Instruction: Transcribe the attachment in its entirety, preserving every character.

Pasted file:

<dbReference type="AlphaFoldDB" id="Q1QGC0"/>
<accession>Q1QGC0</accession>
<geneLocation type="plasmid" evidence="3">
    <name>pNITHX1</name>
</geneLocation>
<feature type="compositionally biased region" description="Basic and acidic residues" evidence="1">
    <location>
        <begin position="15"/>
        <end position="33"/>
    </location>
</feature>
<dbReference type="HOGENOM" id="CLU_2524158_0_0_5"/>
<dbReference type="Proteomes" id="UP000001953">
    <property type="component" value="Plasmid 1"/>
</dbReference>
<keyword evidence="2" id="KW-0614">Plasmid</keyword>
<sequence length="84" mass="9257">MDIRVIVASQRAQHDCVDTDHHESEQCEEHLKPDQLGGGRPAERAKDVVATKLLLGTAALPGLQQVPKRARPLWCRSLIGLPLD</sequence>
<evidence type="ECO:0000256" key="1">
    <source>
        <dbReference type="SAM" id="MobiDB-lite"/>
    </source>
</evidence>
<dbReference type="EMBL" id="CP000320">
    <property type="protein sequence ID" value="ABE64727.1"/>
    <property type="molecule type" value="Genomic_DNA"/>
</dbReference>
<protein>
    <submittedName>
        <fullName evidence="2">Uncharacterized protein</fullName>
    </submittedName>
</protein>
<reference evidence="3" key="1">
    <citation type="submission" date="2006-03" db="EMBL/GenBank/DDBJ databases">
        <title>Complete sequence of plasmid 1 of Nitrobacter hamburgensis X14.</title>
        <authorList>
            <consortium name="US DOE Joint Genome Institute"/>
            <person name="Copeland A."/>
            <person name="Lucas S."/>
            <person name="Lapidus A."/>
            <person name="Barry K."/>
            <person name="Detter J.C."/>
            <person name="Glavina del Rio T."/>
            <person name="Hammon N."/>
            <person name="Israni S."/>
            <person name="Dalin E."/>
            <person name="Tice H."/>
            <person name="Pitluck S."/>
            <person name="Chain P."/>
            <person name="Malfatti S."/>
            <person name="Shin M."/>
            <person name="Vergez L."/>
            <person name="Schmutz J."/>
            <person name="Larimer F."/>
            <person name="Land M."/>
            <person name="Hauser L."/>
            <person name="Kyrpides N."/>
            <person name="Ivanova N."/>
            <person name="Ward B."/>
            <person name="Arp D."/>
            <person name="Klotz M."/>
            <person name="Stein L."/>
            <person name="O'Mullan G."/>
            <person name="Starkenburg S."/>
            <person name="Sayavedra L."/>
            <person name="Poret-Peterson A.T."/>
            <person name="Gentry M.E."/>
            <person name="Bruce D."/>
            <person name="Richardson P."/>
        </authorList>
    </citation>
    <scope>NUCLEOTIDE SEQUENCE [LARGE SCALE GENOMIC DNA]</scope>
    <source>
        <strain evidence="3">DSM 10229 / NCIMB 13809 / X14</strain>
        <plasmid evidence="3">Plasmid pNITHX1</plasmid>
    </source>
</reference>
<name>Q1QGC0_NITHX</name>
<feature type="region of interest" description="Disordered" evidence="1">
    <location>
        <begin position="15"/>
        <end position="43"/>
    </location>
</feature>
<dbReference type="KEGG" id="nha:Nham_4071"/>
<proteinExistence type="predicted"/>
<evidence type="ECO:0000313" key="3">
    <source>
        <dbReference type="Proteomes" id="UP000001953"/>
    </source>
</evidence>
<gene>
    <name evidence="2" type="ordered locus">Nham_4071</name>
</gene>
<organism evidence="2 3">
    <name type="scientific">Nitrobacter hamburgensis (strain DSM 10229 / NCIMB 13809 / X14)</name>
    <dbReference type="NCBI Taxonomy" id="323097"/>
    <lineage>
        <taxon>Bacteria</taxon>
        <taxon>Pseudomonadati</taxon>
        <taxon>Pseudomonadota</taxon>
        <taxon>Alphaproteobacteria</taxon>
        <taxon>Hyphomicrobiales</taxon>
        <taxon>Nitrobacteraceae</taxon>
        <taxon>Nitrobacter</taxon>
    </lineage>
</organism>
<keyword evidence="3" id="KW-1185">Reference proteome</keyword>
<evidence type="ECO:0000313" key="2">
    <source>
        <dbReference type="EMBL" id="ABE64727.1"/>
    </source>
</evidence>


<dbReference type="AlphaFoldDB" id="Q1QGC0"/>
<accession>Q1QGC0</accession>
<geneLocation type="plasmid" evidence="3">
    <name>pNITHX1</name>
</geneLocation>
<feature type="compositionally biased region" description="Basic and acidic residues" evidence="1">
    <location>
        <begin position="15"/>
        <end position="33"/>
    </location>
</feature>
<dbReference type="HOGENOM" id="CLU_2524158_0_0_5"/>
<dbReference type="Proteomes" id="UP000001953">
    <property type="component" value="Plasmid 1"/>
</dbReference>
<keyword evidence="2" id="KW-0614">Plasmid</keyword>
<sequence length="84" mass="9257">MDIRVIVASQRAQHDCVDTDHHESEQCEEHLKPDQLGGGRPAERAKDVVATKLLLGTAALPGLQQVPKRARPLWCRSLIGLPLD</sequence>
<evidence type="ECO:0000256" key="1">
    <source>
        <dbReference type="SAM" id="MobiDB-lite"/>
    </source>
</evidence>
<dbReference type="EMBL" id="CP000320">
    <property type="protein sequence ID" value="ABE64727.1"/>
    <property type="molecule type" value="Genomic_DNA"/>
</dbReference>
<protein>
    <submittedName>
        <fullName evidence="2">Uncharacterized protein</fullName>
    </submittedName>
</protein>
<reference evidence="3" key="1">
    <citation type="submission" date="2006-03" db="EMBL/GenBank/DDBJ databases">
        <title>Complete sequence of plasmid 1 of Nitrobacter hamburgensis X14.</title>
        <authorList>
            <consortium name="US DOE Joint Genome Institute"/>
            <person name="Copeland A."/>
            <person name="Lucas S."/>
            <person name="Lapidus A."/>
            <person name="Barry K."/>
            <person name="Detter J.C."/>
            <person name="Glavina del Rio T."/>
            <person name="Hammon N."/>
            <person name="Israni S."/>
            <person name="Dalin E."/>
            <person name="Tice H."/>
            <person name="Pitluck S."/>
            <person name="Chain P."/>
            <person name="Malfatti S."/>
            <person name="Shin M."/>
            <person name="Vergez L."/>
            <person name="Schmutz J."/>
            <person name="Larimer F."/>
            <person name="Land M."/>
            <person name="Hauser L."/>
            <person name="Kyrpides N."/>
            <person name="Ivanova N."/>
            <person name="Ward B."/>
            <person name="Arp D."/>
            <person name="Klotz M."/>
            <person name="Stein L."/>
            <person name="O'Mullan G."/>
            <person name="Starkenburg S."/>
            <person name="Sayavedra L."/>
            <person name="Poret-Peterson A.T."/>
            <person name="Gentry M.E."/>
            <person name="Bruce D."/>
            <person name="Richardson P."/>
        </authorList>
    </citation>
    <scope>NUCLEOTIDE SEQUENCE [LARGE SCALE GENOMIC DNA]</scope>
    <source>
        <strain evidence="3">DSM 10229 / NCIMB 13809 / X14</strain>
        <plasmid evidence="3">Plasmid pNITHX1</plasmid>
    </source>
</reference>
<name>Q1QGC0_NITHX</name>
<feature type="region of interest" description="Disordered" evidence="1">
    <location>
        <begin position="15"/>
        <end position="43"/>
    </location>
</feature>
<dbReference type="KEGG" id="nha:Nham_4071"/>
<proteinExistence type="predicted"/>
<evidence type="ECO:0000313" key="3">
    <source>
        <dbReference type="Proteomes" id="UP000001953"/>
    </source>
</evidence>
<gene>
    <name evidence="2" type="ordered locus">Nham_4071</name>
</gene>
<organism evidence="2 3">
    <name type="scientific">Nitrobacter hamburgensis (strain DSM 10229 / NCIMB 13809 / X14)</name>
    <dbReference type="NCBI Taxonomy" id="323097"/>
    <lineage>
        <taxon>Bacteria</taxon>
        <taxon>Pseudomonadati</taxon>
        <taxon>Pseudomonadota</taxon>
        <taxon>Alphaproteobacteria</taxon>
        <taxon>Hyphomicrobiales</taxon>
        <taxon>Nitrobacteraceae</taxon>
        <taxon>Nitrobacter</taxon>
    </lineage>
</organism>
<keyword evidence="3" id="KW-1185">Reference proteome</keyword>
<evidence type="ECO:0000313" key="2">
    <source>
        <dbReference type="EMBL" id="ABE64727.1"/>
    </source>
</evidence>